Northern premiers' carbon tax fears allayed for now

The territorial premiers won a major concession from the federal government Friday, with the inclusion of specific language mentioning the North's energy needs. Whether that means a specific exemption from a national carbon pricing scheme is less clear.

Vancouver declaration includes promise from federal government to invest in Northern renewable energy system

Yukon Premier Darrell Pasloski was a vocal opponent of a nationwide carbon tax during the First Ministers meeting this week. (Sean Kilpatrick/The Canadian Press)

The territorial premiers won a major concession from the federal government Friday, with the inclusion of specific language mentioning the North's energy needs in the premiers' declaration on "clean growth and climate change."

Whether that means a specific exemption from a national carbon pricing scheme is less clear. The declaration includes several specific references to "Indigenous, remote and northern communities," including an explicit promise from the federal government to invest in renewable energy systems to help wean the North off its reliance on diesel fuel.

"Transition to a low carbon economy by adopting a broad range of domestic measures, including carbon pricing mechanisms, adapted to each province's and territory's specific circumstances, in particular the realities of Canada's Indigenous peoples and Arctic and sub-Arctic regions," the declaration reads. 

Parsing that statement, it would seem the First Ministers have committed to nothing in terms of carbon pricing, while simultaneously ruling nothing out. 

'We need flexibility'

Still, Yukon Premier Darrell Pasloski, who was the most vocal of the three Northern premiers in opposing carbon pricing, left Vancouver pleased with the declaration and told CBC's A New Day "we won't be putting a carbon tax into place in Yukon."

What Pasloski wants is more help for Yukon to continue what it's already doing. 

"We need flexibility to combat climate change in a way that makes sense for Yukon and doesn't impact our fragile northern economy," he said.

"We are already investing in building retrofits, biomass energy generation, hydro expansion and a range of other carbon reduction efforts."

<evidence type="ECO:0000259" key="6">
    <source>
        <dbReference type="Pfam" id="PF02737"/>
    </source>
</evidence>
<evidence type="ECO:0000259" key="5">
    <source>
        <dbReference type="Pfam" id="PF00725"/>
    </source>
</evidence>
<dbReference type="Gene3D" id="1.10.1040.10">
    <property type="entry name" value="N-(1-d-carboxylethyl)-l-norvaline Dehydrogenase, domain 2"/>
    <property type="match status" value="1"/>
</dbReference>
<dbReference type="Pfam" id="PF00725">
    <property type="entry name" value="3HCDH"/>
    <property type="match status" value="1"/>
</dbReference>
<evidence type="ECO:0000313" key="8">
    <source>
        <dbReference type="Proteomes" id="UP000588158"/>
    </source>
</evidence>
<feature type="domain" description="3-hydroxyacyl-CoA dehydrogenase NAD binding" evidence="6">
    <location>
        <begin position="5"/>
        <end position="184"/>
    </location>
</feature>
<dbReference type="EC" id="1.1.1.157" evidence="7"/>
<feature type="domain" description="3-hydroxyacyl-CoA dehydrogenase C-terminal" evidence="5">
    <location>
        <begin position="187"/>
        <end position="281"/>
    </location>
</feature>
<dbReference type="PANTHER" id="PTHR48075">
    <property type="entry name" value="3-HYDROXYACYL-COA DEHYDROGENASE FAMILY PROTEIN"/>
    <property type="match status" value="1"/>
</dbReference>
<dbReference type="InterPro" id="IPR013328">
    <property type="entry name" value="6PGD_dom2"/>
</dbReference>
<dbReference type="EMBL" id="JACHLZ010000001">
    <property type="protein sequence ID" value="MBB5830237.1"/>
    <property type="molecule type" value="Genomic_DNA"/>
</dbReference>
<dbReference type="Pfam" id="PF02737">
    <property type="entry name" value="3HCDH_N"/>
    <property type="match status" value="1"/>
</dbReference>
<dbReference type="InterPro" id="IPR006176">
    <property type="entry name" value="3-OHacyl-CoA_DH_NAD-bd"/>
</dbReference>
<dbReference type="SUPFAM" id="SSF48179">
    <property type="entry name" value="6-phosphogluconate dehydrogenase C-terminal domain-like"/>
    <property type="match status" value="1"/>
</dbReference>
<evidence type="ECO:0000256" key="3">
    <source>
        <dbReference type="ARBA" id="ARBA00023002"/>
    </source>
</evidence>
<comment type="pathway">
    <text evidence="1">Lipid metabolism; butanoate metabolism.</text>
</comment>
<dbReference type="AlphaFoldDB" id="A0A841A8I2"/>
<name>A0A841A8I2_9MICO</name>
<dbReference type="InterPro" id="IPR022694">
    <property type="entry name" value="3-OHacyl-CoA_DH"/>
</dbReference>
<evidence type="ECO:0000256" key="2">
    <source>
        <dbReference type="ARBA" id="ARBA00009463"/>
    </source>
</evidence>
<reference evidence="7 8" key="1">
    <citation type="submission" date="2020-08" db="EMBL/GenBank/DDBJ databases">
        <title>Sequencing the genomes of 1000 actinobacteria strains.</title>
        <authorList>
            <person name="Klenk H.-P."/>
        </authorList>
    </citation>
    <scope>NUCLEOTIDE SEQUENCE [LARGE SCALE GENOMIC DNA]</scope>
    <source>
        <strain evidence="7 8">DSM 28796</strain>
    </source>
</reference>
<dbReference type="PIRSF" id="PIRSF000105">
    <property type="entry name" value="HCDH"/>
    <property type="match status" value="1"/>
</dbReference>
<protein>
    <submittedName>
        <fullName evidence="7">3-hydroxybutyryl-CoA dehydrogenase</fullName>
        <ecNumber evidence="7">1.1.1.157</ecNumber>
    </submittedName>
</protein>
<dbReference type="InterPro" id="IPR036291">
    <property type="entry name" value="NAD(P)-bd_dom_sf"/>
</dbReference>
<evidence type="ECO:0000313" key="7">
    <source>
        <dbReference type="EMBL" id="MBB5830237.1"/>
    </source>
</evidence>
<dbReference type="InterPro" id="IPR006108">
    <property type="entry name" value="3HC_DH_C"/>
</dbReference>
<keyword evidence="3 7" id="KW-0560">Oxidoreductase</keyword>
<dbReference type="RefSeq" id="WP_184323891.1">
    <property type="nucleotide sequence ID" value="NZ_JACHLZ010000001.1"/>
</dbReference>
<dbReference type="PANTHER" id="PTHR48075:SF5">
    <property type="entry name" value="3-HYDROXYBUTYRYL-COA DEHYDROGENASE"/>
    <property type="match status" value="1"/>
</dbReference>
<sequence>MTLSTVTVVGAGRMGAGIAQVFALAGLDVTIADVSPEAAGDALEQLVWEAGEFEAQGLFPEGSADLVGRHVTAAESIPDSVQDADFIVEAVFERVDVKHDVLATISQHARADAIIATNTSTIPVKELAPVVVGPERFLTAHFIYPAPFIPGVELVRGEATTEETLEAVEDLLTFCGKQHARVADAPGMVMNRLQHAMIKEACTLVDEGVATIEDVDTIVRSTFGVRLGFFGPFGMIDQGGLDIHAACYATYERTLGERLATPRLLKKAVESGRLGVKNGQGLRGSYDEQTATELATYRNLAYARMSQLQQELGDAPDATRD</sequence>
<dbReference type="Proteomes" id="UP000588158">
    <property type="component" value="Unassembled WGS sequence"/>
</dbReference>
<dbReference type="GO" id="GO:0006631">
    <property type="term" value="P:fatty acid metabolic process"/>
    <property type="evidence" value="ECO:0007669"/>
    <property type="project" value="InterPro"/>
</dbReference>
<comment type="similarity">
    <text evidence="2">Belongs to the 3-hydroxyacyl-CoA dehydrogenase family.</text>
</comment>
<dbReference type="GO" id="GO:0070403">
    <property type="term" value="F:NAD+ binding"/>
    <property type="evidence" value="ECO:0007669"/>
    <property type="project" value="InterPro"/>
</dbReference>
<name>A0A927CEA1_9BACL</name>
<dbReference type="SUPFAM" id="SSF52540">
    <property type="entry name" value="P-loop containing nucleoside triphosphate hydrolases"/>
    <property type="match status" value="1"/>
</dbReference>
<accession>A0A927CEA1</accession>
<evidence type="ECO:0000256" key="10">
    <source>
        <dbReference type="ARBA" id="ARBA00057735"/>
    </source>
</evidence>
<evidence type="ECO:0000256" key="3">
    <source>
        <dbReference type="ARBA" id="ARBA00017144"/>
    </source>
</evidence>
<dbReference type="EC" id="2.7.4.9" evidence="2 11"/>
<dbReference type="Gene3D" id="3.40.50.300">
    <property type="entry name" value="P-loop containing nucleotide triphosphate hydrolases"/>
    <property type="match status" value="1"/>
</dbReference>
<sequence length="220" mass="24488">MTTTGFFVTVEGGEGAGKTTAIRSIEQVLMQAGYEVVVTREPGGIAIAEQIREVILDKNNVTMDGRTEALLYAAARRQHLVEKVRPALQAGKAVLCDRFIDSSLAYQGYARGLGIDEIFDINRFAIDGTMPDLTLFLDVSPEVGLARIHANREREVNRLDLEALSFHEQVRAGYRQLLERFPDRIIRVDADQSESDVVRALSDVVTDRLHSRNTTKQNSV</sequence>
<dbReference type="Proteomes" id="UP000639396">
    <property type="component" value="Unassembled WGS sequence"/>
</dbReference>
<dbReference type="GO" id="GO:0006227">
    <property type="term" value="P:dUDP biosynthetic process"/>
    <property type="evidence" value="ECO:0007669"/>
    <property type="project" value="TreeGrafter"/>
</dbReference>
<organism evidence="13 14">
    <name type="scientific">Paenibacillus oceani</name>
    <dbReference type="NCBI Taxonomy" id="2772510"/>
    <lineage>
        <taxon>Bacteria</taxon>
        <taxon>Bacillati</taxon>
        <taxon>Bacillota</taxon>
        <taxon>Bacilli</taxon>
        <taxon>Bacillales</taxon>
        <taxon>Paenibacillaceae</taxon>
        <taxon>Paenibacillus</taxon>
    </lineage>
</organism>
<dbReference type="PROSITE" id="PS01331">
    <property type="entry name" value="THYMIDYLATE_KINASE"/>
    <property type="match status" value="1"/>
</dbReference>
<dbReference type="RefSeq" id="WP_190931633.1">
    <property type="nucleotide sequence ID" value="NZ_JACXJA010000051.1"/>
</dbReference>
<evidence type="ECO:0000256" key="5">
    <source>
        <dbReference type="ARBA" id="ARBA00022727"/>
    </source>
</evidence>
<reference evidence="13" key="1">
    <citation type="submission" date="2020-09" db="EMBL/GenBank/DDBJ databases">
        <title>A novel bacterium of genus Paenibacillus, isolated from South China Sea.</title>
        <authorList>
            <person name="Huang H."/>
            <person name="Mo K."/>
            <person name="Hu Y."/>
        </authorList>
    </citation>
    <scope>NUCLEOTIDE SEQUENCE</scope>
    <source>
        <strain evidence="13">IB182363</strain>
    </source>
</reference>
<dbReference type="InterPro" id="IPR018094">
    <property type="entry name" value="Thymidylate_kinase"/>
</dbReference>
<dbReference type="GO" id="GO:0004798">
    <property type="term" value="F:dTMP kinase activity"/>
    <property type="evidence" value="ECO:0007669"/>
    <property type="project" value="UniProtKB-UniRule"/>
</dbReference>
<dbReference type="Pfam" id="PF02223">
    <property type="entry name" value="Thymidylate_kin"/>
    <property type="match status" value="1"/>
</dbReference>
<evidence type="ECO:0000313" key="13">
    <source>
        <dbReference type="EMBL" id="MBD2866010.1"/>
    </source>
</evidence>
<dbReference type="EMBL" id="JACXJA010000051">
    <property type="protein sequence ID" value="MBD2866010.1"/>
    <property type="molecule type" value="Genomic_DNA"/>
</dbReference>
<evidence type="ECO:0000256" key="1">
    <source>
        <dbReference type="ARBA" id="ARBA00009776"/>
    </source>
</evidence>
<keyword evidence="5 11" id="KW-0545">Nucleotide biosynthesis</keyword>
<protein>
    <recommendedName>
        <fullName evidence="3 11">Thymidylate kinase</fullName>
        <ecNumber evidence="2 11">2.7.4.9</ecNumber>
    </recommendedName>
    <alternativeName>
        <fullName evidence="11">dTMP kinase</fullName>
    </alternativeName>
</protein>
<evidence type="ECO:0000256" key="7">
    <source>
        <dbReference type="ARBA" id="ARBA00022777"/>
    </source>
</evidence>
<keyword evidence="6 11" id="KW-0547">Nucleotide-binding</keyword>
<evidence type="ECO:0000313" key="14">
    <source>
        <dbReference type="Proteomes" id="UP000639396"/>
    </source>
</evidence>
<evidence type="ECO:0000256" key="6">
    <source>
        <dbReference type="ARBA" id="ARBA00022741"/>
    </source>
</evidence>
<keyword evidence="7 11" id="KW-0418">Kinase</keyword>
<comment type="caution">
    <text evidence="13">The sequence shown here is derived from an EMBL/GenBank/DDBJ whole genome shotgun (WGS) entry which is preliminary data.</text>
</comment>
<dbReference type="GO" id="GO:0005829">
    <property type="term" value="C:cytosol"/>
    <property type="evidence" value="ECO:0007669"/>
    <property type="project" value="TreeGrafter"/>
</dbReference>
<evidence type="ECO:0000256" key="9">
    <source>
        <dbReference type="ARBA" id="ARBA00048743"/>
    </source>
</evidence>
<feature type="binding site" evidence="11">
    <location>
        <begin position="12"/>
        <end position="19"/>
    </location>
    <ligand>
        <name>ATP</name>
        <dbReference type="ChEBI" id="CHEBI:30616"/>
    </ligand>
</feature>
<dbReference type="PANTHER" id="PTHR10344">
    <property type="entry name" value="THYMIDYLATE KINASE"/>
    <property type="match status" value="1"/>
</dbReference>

All three territories fear a carbon tax because of the presumed impact on their tiny economies. Nunavut is almost completely reliant on diesel for electricity, as are many of the N.W.T.'s smaller communities and a handful of communities in Yukon that aren't connected to the territory's hydro grid.

Outside of Whitehorse and Yellowknife, there is no public transit. Fuel-hungry aviation is the only transportation option for many remote communities. And then there's the simple fact that it is really cold in the North.

"Half the emissions in some of our remote communities just comes from heating fuel because this is above the treeline [and] there's no opportunity for alternative heating sources," says Kelly Bluck, director of fiscal policy with the N.W.T Department of Finance.

"So if you're going to be putting a carbon tax on that taxes heating fuel, then taxpayers in those remote communities are burdened higher than anyone else in the country."

The N.W.T. has in the past studied the possibility of bringing in a carbon tax on its own, but then rejected the idea reasoning that existing high energy costs essentially functioned as a carbon tax on their own.

Bluck acknowledges that it is possible to take the sting out of carbon pricing by increasing personal tax credits for lower income earners as British Columbia does. But she said even that doesn't help families deal with the immediate up-front costs.

"You will always have winners and losers in that case, because it's sort of a blunt instrument," she said.

And, Bluck said, a national carbon tax could also mean a greater fiscal burden for the territorial governments. Both the N.W.T. and Nunavut heavily subsidize electrical rates in diesel communities, to the tune of $20 million (or much more if water levels are low) and more than $40 million, respectively, per year.


Pasloski has talked up the benefits of retrofitting Yukon buildings to make them more energy efficient, while the N.W.T. is pursuing more alternative electricity generation. Nunavut, meanwhile, has undertaken some upgrades to its diesel generators to make them more efficient, but has effectively mothballed a long-proposed hydroelectric dam near Iqaluit because the capital cost is simply too high.

Calls for Ottawa to step in and do something about this have been around for a while. Last year, a Senate report offered a potential blueprint to increase energy efficiency in the North. Among the recommendations: pony up cash for new electrical infrastructure and offer both direct funding and loan guarantees to help pay for energy megaprojects. 

The working groups created by this week's declaration to study the various elements of Canada's way forward on climate change will report back in October. Until then, Northern residents won't really know what's going to happen to their energy bills.

But if the federal government follows through on its promise to spend heavily on renewable energy in the North, plans that have spent years on the drawing board could find themselves suddenly springing to life.

With files from The Canadian Press


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